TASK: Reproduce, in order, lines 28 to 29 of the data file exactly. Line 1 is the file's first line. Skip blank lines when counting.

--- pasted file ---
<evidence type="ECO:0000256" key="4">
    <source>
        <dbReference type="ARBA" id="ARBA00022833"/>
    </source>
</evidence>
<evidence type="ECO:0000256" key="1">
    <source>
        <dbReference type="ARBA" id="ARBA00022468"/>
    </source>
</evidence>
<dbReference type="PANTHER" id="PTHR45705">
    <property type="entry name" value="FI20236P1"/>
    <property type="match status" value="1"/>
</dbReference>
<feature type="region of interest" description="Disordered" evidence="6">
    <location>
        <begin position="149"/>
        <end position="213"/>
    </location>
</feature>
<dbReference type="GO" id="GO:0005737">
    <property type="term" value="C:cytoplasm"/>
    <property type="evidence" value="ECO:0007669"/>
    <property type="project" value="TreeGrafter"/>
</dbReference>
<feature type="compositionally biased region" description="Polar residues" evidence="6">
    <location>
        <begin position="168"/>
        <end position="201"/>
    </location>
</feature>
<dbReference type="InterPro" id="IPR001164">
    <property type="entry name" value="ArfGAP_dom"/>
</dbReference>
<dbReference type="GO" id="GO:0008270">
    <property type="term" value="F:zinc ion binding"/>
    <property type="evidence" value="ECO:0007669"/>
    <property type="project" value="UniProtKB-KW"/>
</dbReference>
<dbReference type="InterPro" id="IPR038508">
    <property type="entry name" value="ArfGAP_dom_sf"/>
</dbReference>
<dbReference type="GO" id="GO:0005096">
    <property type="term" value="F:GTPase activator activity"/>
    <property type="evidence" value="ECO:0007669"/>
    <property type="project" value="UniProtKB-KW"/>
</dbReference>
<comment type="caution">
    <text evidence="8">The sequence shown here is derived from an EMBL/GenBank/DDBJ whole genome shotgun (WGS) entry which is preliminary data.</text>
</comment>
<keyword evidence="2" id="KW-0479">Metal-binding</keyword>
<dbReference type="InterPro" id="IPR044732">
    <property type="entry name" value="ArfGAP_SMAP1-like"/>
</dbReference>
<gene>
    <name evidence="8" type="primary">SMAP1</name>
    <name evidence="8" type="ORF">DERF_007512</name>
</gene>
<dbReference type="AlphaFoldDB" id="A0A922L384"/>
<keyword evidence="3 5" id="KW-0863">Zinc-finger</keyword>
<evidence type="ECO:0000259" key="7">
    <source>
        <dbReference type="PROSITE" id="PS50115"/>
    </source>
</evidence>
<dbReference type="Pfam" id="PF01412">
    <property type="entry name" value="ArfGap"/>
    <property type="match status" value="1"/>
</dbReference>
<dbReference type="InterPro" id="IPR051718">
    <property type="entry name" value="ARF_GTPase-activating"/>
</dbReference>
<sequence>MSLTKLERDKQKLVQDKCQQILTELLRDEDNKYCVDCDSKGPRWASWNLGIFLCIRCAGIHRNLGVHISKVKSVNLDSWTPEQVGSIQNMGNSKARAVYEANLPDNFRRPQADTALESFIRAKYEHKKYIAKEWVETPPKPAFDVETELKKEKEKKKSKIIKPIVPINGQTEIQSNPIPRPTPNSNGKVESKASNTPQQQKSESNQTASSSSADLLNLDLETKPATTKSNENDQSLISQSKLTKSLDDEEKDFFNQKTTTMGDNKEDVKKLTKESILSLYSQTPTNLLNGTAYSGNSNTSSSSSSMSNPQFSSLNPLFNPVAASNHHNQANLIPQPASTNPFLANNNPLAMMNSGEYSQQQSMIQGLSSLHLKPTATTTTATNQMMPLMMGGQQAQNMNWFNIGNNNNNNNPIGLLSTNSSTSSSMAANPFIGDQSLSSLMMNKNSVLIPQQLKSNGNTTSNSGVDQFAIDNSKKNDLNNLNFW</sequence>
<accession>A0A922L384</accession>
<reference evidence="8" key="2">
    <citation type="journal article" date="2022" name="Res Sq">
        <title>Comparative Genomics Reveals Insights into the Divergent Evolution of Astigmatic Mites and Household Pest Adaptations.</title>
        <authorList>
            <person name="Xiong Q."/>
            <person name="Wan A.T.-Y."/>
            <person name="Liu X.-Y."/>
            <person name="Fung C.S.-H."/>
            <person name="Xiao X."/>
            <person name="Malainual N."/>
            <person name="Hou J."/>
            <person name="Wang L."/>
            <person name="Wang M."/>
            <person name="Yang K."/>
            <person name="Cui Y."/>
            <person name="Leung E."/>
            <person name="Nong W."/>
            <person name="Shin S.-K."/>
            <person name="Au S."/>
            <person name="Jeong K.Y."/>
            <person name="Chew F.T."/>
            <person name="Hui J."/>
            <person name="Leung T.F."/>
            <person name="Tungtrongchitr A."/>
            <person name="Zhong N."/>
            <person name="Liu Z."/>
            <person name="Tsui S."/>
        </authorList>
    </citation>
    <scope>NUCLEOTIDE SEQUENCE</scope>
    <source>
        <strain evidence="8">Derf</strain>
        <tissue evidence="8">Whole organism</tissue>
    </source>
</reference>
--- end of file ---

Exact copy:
        <begin position="168"/>
        <end position="201"/>